Have students mark their predictions, then unpack and check. It is important that students unpack the blocks first and then place them along the line. Although it may seem natural to place blocks-of-10 along the line, the number line view is one of single blocks. The difference is more obvious when you consider the blocks-of-100, which clearly are not 100 units long. Students should repeatedly unpack collections of blocks and place them along the line until they can predict the exact answer in advance. Next, reverse the procedure. Have students show a number of blocks on a number line and then set the Digit Flip Cards to predict how the blocks will look on the Place mat. The cards can then be turned face down so as not to distract the students while they are packing. Students pack the blocks from the number line, put them on the Place mat, and turn up the f lip cards to check that they match the number of blocks in each place. Repeat until students can predict the exact answer without actually packing the blocks. Also repeat these tasks with unlabeled number lines, which offer a greater challenge and ensure that students do more than merely match the numerals.

Practicing Key Ideas
Number Line Pack
Students work in teams of two. One team places some single blocks on the number line. The other team sets the Digit Flip Cards to predict how those blocks will look when they are packed, then turns the cards face down. The students place the blocks on the Place mat, pack as much as possible, and then turn the cards face up to check their predictions. Teams can repeat the activity many times, reversing roles.

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Place Mat Unpack
Students work in teams of two. One team places some blocks on the Place mat. The other team places a marker on the number line to predict how those blocks will look when they are unpacked. The students take the blocks from the mat, unpack, and place the single blocks along the line to check. Teams can repeat the activity many times, reversing roles.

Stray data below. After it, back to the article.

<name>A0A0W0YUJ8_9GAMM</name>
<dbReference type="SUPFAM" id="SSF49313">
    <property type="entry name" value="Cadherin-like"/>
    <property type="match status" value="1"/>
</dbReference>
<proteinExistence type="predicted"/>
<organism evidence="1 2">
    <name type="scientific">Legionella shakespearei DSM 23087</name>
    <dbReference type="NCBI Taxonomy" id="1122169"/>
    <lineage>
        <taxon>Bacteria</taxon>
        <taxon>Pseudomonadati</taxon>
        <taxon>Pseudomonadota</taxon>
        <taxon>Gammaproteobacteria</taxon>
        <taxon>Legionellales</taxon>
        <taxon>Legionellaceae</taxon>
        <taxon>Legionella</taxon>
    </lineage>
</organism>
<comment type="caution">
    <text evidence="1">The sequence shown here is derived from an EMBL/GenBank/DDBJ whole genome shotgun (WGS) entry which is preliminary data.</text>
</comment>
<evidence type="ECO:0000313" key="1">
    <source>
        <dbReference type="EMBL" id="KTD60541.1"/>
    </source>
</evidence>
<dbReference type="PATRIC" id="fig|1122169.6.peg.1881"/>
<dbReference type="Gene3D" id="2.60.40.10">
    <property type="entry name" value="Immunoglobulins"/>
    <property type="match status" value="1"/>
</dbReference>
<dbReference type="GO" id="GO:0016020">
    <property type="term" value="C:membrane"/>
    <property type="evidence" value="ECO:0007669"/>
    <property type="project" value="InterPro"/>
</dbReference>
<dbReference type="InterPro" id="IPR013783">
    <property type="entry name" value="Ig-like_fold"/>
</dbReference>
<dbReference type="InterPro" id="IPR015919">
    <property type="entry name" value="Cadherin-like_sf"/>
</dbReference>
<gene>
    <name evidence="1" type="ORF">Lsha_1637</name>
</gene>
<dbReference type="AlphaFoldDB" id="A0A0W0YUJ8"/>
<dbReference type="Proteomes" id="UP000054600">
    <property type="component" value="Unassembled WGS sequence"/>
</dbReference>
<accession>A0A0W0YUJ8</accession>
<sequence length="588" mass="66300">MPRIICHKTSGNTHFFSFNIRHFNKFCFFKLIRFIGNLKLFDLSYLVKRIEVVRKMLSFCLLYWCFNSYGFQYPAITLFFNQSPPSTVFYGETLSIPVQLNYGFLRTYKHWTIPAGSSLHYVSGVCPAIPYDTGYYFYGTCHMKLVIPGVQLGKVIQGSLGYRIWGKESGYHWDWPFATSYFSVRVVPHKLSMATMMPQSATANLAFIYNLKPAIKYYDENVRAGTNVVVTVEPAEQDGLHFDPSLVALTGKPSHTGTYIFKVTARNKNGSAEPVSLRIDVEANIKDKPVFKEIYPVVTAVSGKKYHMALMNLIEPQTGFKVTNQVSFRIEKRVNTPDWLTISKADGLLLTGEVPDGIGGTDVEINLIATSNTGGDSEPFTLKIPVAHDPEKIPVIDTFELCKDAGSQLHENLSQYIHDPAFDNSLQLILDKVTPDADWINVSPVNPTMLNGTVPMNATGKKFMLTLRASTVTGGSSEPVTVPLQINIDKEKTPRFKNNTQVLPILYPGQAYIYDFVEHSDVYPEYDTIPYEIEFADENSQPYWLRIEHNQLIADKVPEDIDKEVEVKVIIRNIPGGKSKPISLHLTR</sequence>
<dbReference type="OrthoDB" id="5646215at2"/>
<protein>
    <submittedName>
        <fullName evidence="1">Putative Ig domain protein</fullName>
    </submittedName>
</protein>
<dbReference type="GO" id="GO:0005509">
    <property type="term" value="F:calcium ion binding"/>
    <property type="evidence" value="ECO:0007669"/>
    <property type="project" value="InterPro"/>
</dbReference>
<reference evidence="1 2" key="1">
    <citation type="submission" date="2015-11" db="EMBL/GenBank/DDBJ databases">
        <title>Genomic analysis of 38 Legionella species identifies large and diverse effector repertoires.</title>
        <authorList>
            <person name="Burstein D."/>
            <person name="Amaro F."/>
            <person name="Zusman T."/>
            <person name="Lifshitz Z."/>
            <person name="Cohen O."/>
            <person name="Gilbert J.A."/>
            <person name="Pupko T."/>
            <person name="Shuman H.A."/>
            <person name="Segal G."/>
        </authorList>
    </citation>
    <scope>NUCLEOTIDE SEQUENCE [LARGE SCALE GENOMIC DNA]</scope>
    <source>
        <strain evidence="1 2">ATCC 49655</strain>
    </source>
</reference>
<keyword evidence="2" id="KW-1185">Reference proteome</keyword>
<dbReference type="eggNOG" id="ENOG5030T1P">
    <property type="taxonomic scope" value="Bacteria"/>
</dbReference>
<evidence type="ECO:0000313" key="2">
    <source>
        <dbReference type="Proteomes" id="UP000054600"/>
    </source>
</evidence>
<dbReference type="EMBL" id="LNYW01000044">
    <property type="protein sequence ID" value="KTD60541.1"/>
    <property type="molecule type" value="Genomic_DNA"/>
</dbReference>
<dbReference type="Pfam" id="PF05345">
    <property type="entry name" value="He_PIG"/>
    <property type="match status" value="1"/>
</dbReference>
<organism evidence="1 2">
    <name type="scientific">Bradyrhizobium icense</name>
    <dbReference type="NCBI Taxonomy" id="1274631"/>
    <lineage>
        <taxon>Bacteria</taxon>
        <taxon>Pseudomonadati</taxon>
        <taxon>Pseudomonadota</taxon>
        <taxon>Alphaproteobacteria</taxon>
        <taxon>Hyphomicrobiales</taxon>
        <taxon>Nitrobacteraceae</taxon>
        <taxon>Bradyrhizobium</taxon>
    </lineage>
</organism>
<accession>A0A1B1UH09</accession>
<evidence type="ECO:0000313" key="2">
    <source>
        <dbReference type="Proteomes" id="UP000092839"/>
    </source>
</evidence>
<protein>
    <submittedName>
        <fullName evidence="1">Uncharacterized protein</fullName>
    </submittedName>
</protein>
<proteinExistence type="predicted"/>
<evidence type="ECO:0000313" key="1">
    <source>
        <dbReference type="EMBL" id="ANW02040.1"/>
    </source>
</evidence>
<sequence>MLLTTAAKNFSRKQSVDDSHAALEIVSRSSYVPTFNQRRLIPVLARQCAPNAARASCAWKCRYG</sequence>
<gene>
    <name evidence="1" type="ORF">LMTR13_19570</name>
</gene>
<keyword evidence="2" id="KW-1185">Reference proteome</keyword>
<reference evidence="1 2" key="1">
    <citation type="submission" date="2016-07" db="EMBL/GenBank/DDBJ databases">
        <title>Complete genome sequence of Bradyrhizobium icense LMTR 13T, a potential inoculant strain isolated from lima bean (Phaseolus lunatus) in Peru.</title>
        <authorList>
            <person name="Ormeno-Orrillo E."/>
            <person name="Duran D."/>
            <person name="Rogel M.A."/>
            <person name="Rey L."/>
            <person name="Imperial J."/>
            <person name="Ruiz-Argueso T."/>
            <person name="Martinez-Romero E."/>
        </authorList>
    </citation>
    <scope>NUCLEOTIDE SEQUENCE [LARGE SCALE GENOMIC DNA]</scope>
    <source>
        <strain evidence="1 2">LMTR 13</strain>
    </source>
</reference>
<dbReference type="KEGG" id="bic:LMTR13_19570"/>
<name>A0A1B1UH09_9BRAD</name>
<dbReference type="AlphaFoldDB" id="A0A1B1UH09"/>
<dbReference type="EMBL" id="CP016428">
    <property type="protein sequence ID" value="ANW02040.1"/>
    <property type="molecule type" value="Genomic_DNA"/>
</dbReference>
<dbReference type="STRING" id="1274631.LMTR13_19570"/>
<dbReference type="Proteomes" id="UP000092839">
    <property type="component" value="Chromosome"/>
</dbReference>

Assessing Learning
1. Provide a collection of single blocks and ask the student to tell how many there are. Then ask,

If you place them side by side along this number line, where will they end?
Repeat, using the unlabeled side of the line. Does the student • place the blocks or predict the answer? • identify the correct number? • do so with a labeled and unlabeled number line? 2. Show a collection of single blocks placed along a number line and ask,

How many blocks are there?
Repeat, using the unlabeled side of the line. Does the student • count the blocks or rely on the number line? • identify the correct number? • do so with a labeled and unlabeled number line? 3. Ask a student to represent a number such as 236 on the Place mat. With several connected unlabeled 0–100 number lines available, ask the student to show where the blocks will end when placed on the line. Does the student • unpack the blocks or predict the answer? • identify the correct number on the number line? 4. Point to a location on the number line and ask,

How would we show this number of blocks on the Place mat?
Repeat, using the unlabeled side of the line. Does the student • place and pack the blocks or predict the answer? • identify the correct representation? • do so with a labeled and unlabeled number line?